These manoeuvres by the helicopter were carried out a few times, again raising expectations among the waiting onlookers on the Millbank side of the embankment (especially those standing patiently near Riverside Walk Gardens) that filming was about to take place. Clearly, however, the film-makers were waiting for the onset of full darkness before they were satisfied that conditions were just right. A few local residents from apartments behind the Millbank area also began to arrive, having become aware of the impending filming due to the noise of the helicopter. One or two of them were evidently convinced that Daniel Craig would be involved again (this was not the case). It was very tempting to disabuse these locals of this impression, but why overturn a good rumour? Anyway, quite a few of the local residents drifted away, having quickly lost patience waiting for ‘something to happen’.
Finally, at about 10.20pm, the camera helicopter started full filming, carrying out the first of a number of rapid camera sweeps over the river, starting at Vauxhall Bridge and, flying at a height of about 150ft above the water, travelling speedily downstream towards Lambeth Bridge, where the waiting cars and their drivers on the bridge were instructed to start up their engines and switch on their vehicle headlights as the helicopter approached and quickly flew over. Firm instructions were also shouted out by the security personnel and location marshalls at both Vauxhall and Lambeth Bridges to the watching onlookers on the embankment: ‘During filming, you can film but do not use flash, please, as it can interfere with the filming. Thanks!’
Just before each camera sweep of Lambeth Bridge, the Fire Tender crew took their emergency red vehicle slowly across the bridge, spraying the road with water to give it the ‘just rained’ wet look. This was very effective. At one point, at around 11.00pm, shortly after it had been flown over by the helicopter for another take, the pedestrian pathway was opened very briefly by the location marshalls, to allow any local residents or onlookers to cross from the Millbank side over to the other side (Albert embankment). A few people took up this opportunity, including this author, and, as they walked across the bridge, were able to get a very good close-up view of the waiting vehicles parked at intervals on the bridge, their headlights still blazing. Quite a few of the unit drivers on the bridge also grabbed this opportunity take a quick comfort break or get a cup of tea.
Just as quickly as it was opened, however, the location martials closed access to the bridge again, and the Fire Tender slowly carried out another soaking of the road on the bridge, setting up the scene for the next take.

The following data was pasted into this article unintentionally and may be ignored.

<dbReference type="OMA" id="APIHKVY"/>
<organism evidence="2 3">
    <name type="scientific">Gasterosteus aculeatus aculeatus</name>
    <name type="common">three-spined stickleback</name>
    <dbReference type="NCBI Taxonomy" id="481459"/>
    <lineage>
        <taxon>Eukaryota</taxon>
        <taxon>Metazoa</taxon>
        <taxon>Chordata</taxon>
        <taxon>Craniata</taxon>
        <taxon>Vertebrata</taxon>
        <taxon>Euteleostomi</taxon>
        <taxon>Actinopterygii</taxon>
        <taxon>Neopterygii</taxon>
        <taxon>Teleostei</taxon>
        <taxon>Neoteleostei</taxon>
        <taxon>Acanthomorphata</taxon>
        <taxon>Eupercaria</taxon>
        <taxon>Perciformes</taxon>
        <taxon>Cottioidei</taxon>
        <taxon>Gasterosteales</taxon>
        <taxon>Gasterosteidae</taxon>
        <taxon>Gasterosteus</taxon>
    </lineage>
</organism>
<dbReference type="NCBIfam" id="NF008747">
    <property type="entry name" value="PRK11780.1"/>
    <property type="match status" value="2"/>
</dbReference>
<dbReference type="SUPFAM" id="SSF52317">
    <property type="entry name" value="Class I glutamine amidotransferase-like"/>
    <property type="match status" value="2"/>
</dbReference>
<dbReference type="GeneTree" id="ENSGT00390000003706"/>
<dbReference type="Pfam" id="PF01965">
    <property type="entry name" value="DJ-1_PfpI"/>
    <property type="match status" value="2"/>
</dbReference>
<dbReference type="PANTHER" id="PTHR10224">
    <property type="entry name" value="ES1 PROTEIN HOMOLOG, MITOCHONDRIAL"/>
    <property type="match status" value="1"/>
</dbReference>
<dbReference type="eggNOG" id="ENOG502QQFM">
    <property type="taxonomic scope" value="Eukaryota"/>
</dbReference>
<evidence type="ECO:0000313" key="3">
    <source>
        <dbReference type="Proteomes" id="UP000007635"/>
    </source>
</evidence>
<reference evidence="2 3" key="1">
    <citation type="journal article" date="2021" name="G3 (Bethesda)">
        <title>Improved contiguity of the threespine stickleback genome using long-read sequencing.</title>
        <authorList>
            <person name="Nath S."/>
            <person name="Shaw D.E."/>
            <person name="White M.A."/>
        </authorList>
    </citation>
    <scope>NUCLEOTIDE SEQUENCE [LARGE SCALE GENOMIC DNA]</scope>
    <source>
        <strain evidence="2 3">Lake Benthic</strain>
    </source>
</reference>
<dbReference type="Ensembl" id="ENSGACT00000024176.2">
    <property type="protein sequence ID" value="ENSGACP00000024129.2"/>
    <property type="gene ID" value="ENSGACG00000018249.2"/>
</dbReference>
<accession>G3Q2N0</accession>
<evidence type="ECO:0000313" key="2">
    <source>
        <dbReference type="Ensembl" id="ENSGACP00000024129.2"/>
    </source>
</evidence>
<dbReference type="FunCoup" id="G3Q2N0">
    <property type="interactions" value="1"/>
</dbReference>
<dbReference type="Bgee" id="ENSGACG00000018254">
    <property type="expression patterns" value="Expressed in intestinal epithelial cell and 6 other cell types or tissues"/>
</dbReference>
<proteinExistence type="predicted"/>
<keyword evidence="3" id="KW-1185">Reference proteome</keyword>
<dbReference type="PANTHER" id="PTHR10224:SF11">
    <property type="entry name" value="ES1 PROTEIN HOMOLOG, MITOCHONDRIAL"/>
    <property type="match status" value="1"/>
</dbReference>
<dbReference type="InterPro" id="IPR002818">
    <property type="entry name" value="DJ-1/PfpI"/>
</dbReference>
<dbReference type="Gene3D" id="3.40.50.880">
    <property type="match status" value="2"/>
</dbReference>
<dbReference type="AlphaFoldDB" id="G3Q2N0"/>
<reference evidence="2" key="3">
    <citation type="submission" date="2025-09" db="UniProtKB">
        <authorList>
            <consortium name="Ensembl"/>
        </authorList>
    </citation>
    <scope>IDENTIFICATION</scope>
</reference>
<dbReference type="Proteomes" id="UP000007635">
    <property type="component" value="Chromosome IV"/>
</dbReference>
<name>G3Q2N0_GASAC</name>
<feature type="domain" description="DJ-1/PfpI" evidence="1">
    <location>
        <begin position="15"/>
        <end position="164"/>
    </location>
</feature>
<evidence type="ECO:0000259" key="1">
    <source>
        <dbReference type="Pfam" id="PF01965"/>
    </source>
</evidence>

Live and Let Dry
Ironically, by this point in the evening, a light rain had begun to fall, causing some of the crew security personnel and the few onlookers who were still around at that time of night to put on their wet weather gear to protect them from the drizzle. Despite this, the brightly-lit bridge – with its distinctive pairs of tall obelisks at each end and its nearby ornamental surroundings – still looked very eye-catching and quite beautiful in the very late evening darkness, and will clearly be an excellent part of the visual backdrop to the general night-time climax to SPECTRE on the Thames.
Although these scenes will undoubtedly only last seconds in terms of screen-time in the final movie, one can only but admire how British film-makers and their highly-skilled technical crews put an incredible amount of time and effort into getting all the fine details just right. Although the Second Unit were clearly under considerable pressure (especially given the fact that the helicopter could only be used until midnight on the Sunday evening), everything seemed to go according to well-rehearsed plan. As far as this author could ascertain, the main footage taken by the camera helicopter appeared to be completed successfully and on schedule.
After the helicopter had finished its duties, the second main half of the night-time shooting then switched to some water-born filming by the Second Unit with the Bond speedboat and its two stunt doubles (this time dressed fully in character as James Bond and Madeleine Swann). Much of this shooting involved using an accompanying camera crew in their own separate boat. This took the filming well into the early hours of Monday morning.
In one sense, the famously unpredictable British weather was not being kind by this stage. Earlier, by about 12.30am, it had become obvious that the earlier light drizzle was here to stay and, indeed, it had turned heavier. The main challenge for the very few onlookers who were still around was to try and stay relatively dry. You also had to feel a bit sorry for the security personnel and location marshalls, who stood dutifully at their allotted points along the embankment while the rain came down. Who said film-making is all glitz?!
Given that key sequences in the later parts of SPECTRE will see rain-soaked London streets, one could be forgiven for thinking that the film-makers would have welcomed the rain. In reality, the opposite is true: film-makers like to have full control over their working environment, and uncontrollable rain can be a problem. However, the rain did ease off at times, and the ‘show had to go on’ (so to speak); various sequences involving the stunt doubles in their speedboat were shot on the river, including – once again – near Westminster Bridge. The sight of the Bond speedboat cutting its way through the water like a hot knife through butter will remain with this author for a very long time. And here’s a safe prediction: there will be a lot of interest in this boat once cinemagoers have seen it in action on the big screen.
Last Thoughts: Nobody Does It Better
All good things come to an end. Having spent long periods of time witnessing a previous Bond movie, The World Is Not Enough, being made on the River Thames back in 1999, it has been truly fascinating for this author to see the latest 007 adventure also making use of some of the very same stretches of London’s busy main river and, in many ways, facing some of the very same challenges.
Both TWINE and SPECTRE covered the same sections of the Thames, starting at the MI6 building at Vauxhall and going downstream to Westminster, and taking in many of the iconic sights of London in the process (its famous bridges, the Houses of Parliament, Big Ben, and so on). The sheer logistical challenges and detailed planning that must have gone into the production of both movies must have been immense. The River Thames is one of the busiest rivers in Britain and, it goes without saying, London itself remains one of the busiest capital cities in the world.
But, once again, with SPECTRE, the Bond film-makers and their dedicated unit crews have handled all this with the professionalism and pride in movie production that have kept James Bond in business for over fifty years. In this author’s view, nobody does it better!